When William Klein was asked to do a photo-shoot for Vogue in New York City in his mid-twenties, he decided to use a telephoto lens and take the pictures of the models mixed up in traffic and cars from quite a distance. Passers-by stared at the girls but the photographer was nowhere to be seen. It caused a sensation.
William Klein is, however, famous for his use of the very wide-angle lens, close-up to street scenes and interiors that were often action-packed with the people of the cities he concentrated on – most notably New York and Paris. In an art whose most obvious tradition was careful composition and focus, these photos also caused a sensation for their spontaneity and apparently guileless technique. Fly-on-the-wall technique was born here.
Now one of the big names in the history of photography, Klein comes to Nice this summer in an exhibition at the Musée de la Photographie Charles Nègre on the big square just off the middle of the Cours Saleya in Nice. His relationship with the south of France goes back a long way, to a brief apprenticeship with Fernand Léger.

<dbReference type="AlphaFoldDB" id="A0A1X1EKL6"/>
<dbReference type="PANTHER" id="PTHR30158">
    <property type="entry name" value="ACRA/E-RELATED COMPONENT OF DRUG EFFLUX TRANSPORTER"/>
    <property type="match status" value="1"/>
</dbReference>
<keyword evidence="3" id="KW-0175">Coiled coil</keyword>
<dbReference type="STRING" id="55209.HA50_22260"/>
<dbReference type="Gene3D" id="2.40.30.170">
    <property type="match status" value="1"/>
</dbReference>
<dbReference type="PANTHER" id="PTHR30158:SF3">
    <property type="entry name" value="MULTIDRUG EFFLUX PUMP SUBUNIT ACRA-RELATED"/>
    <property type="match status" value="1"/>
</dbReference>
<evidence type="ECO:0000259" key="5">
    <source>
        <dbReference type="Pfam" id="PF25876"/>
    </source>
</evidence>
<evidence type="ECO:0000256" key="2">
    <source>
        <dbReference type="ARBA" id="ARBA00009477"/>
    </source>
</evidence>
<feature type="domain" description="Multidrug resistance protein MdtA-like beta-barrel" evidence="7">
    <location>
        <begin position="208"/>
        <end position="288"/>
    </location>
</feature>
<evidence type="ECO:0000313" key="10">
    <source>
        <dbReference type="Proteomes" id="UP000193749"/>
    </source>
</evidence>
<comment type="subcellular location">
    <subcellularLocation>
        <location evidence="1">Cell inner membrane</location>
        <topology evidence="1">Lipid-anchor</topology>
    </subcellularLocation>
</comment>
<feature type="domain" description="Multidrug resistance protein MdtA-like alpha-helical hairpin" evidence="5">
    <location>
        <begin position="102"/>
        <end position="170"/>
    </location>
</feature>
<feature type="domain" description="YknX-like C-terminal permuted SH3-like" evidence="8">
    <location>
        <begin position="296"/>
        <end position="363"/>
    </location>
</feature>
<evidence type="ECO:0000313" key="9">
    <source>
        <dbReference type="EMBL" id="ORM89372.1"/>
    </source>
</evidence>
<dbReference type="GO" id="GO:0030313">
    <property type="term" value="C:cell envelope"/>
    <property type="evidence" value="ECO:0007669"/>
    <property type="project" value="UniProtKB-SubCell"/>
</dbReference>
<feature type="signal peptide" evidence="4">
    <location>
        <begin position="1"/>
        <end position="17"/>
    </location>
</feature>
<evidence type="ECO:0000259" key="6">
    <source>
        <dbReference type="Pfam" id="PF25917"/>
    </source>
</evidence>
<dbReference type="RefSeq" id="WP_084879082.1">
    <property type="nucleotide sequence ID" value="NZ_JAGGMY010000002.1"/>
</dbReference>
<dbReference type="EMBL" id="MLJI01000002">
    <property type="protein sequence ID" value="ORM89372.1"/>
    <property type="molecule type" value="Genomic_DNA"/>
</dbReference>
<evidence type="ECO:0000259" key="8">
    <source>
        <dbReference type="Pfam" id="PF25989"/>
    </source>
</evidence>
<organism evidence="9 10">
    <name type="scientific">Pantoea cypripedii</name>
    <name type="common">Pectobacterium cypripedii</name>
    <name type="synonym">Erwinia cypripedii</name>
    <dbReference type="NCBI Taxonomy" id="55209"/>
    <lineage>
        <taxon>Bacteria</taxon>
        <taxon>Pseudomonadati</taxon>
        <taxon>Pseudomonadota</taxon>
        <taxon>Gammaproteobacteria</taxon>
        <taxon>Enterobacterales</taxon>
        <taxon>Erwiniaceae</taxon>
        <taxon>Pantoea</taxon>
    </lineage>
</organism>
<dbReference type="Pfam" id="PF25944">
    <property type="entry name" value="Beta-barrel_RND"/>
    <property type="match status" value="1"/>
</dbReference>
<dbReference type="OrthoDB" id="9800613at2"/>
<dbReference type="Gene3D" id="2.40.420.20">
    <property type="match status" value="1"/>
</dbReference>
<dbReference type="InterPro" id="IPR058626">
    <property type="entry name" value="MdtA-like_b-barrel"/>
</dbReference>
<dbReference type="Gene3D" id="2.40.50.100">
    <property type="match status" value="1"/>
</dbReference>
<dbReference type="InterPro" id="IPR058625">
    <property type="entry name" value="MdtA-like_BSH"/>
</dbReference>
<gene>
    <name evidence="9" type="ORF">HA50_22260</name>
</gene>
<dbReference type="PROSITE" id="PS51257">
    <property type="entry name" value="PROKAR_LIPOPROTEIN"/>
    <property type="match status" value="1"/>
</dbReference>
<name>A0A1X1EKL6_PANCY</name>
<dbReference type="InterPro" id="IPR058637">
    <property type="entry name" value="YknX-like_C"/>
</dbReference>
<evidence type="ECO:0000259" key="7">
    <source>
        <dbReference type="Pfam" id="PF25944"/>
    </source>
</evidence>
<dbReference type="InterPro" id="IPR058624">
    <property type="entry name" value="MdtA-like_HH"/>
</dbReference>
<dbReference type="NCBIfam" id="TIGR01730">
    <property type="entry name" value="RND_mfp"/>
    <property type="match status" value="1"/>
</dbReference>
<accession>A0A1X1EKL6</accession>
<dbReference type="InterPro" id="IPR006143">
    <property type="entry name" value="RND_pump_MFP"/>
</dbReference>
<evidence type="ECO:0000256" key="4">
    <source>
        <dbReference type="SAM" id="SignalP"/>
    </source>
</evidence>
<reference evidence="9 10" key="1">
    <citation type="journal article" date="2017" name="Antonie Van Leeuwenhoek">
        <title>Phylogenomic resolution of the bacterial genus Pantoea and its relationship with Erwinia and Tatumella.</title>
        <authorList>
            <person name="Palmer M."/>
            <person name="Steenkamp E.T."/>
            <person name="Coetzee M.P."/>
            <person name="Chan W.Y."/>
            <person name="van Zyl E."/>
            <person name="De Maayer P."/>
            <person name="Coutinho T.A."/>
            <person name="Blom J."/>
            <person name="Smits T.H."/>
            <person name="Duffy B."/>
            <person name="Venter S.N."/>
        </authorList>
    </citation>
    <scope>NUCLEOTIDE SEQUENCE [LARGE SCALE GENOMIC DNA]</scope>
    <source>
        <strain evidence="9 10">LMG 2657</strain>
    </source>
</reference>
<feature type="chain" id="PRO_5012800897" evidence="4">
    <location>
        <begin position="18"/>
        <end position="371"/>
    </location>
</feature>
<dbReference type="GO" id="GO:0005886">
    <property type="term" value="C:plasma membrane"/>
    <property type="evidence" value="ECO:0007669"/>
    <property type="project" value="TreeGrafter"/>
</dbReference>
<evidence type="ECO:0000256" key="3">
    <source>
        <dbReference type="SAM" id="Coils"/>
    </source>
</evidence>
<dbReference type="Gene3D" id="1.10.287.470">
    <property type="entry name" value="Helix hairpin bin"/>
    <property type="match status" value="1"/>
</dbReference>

The show runs until 2 October and is entitled Bises de Nice, Moscou & Tokyo.
His first wide success as a photographer – he has been an artist and film-maker too – was with his book on New York (1956) following which he won the prestigious Prix Nadar. The current show focuses on three other towns including Nice, where, in 1984, Klein pointed his camera at the Carnival in its centenary year – colour images that are less known.
Then Moscow, of which images taken between 1959 and 1961 were published in 1964, at the height of the Cold War; Klein was surprised at how easy the project was, not least because in those days it was rare to see someone carrying a camera, especially in Russia. So he went largely unnoticed.
Third, Tokyo, again images from around 1964, large in scale and including his trademark contact sheets with the heavy red penciling to frame his preferred shots.
In this age of ubiquitous cameras and prolific photographs we lose track of whether we’ve looked at or not, this show will be stimulating for its rare dialogue between an exact craft of the eye and that instinctive buzz of fly on the wall.
William Klein – “Bises de Nice, Moscou et Tokyo”
from 16 June to 2 October 2017
Musée de la Photographie Charles Nègre, 1 place Pierre Gautier, 06300 Nice
For further information about this and other exhibitions taking place this summer, see out Events Guide.